When balancing encrypted web traffic, there are two main configuration choices: SSL termination and SSL passthrough.
With SSL termination, SSL requests are decrypted at the load balancer and sent unencrypted to the backend. This places the slower and more CPU intensive work of decryption on the load balancer and simplifies the management of the SSL certificates. However, the traffic between the load balancer and the backend is unencrypted, which means it is visible to any neighbors on that network segment.
The other option is SSL passthrough, which sends SSL connections directly to the backend. Unlike SSL termination, the requests remain encrypted and the decryption load is distributed across the backend servers. However, the certificate information must be replicated on every server. In addition, you cannot add or modify the HTTP headers, so you may lose the client’s IP address, port, and other information contained in the
We recommend SSL passthrough to secure traffic between the load balancers and backend Droplets.
On the load balancer index page with the control panel (located by selecting Networking followed by Load Balancers), click your load balancer’s name to view the detail page. On the detail page, click Settings to get to the settings page:
Click the Edit button associated with the Forwarding Rules row. You should see the current rule, followed by an option to add additional rules.
From the New Rule drop down menu, select HTTPS. The options populated by default, to forward HTTPS traffic on port 443 to HTTP port 80 on the backend, are correct for this configuration. The only thing you need to do is add the details of your SSL configuration.
In the Certificate field drop down menu, select the + New Certificate option:
A modal will appear asking you for the details of the certificate you would like to use. You can either use a Let’s Encrypt certificate or use a custom SSL certificate. Once you have a certificate, you will need to fill out the following details:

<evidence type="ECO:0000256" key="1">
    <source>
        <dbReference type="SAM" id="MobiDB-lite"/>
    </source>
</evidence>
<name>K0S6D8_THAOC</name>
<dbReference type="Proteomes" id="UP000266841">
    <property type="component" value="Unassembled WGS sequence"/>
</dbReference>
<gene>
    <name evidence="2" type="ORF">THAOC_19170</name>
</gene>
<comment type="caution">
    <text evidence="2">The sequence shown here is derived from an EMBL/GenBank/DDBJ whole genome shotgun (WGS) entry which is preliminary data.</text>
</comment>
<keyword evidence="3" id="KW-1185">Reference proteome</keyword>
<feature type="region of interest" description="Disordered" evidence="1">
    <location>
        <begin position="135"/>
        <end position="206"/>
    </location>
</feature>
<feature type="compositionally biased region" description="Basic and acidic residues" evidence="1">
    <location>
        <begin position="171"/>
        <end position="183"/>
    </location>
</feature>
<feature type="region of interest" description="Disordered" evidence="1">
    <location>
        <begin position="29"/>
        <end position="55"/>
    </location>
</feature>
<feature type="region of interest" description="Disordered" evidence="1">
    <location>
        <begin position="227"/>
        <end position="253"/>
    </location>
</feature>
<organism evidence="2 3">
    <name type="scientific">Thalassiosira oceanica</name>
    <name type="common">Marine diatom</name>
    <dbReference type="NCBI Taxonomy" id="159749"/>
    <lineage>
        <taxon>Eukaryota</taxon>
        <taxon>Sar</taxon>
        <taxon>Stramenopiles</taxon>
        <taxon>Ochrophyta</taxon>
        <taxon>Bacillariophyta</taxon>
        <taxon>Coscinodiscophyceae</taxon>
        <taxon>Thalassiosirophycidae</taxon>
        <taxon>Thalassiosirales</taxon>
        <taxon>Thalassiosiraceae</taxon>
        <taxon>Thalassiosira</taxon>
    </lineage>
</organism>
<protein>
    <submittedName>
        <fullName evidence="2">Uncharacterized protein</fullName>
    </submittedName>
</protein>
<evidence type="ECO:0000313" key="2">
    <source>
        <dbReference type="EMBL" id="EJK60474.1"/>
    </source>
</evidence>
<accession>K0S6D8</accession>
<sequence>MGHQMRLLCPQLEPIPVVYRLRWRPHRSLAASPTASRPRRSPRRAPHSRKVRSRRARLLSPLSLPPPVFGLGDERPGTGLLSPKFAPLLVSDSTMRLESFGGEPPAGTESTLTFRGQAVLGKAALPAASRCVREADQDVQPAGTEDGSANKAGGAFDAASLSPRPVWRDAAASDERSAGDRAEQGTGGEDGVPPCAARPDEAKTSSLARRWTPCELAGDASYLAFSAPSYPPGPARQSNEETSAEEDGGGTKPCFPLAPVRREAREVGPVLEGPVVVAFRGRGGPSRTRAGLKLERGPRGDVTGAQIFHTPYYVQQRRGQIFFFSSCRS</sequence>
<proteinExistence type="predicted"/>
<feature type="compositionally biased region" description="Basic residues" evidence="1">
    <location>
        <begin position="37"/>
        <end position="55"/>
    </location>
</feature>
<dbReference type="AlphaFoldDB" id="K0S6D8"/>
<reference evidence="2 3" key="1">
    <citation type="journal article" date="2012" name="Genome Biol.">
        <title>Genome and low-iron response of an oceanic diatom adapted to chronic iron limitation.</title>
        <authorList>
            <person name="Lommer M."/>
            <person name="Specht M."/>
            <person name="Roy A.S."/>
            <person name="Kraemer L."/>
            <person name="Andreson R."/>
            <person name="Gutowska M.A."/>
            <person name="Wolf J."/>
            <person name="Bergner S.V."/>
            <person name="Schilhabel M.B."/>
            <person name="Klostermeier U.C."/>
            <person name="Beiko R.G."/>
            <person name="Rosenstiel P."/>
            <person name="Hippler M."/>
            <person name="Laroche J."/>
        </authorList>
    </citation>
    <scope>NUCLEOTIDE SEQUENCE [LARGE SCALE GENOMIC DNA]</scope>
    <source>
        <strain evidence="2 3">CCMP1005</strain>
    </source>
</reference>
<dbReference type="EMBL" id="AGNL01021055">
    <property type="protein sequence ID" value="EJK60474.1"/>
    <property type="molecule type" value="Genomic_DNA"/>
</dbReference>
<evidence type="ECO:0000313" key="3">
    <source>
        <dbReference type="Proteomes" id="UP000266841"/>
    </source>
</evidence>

Name. This is the name that will identify the certificate in the DigitalOcean interface.
You choose this name yourself. You can call it anything, provided the name only contains letters, numbers, periods, or dashes.
Public key. This is the actual SSL public key or certificate file.
Private key. This is the secret key associated with the certificate.
Certificate Chain. This is the full trust chain between the trusted certificate authority’s certificate and your domain’s certificate.
Click the Save SSL Certificate button to continue.
In the Forwarding Rules section, click Save to implement your new forwarding rules.
If you would like to force visitors to connect over HTTPS for data integrity and security purposes, you can optionally redirect HTTP traffic to HTTPS. Any insecure connections made to the load balancer will be redirected to use the certificate you loaded.
To do this, click the Edit button associated with the SSL row in the settings. Inside, select the Redirect HTTP to HTTPS checkbox:
Click Save to implement the change.
It is important to keep track of the expiration of your certificates in order to avoid service interruptions.
To manage SSL credentials that have been added to DigitalOcean, under the Accounts section of the main navigation, select Security. Entries for each of your uploaded certificates are available under the TLS/SSL certificates section.
From this interface, you can delete SSL certificates you’ve uploaded as well as upload new ones.
To transition to a renewed certificate, upload the new certificate. When you are ready to switch over to the new certificate, visit your load balancer page by clicking Networking in the top menu and then selecting Load Balancers. Select your load balancer by name and then click on the Settings page. Click the Edit button associated with the Forwarding rules section. In your HTTPS rule, select the new certificate and click Save..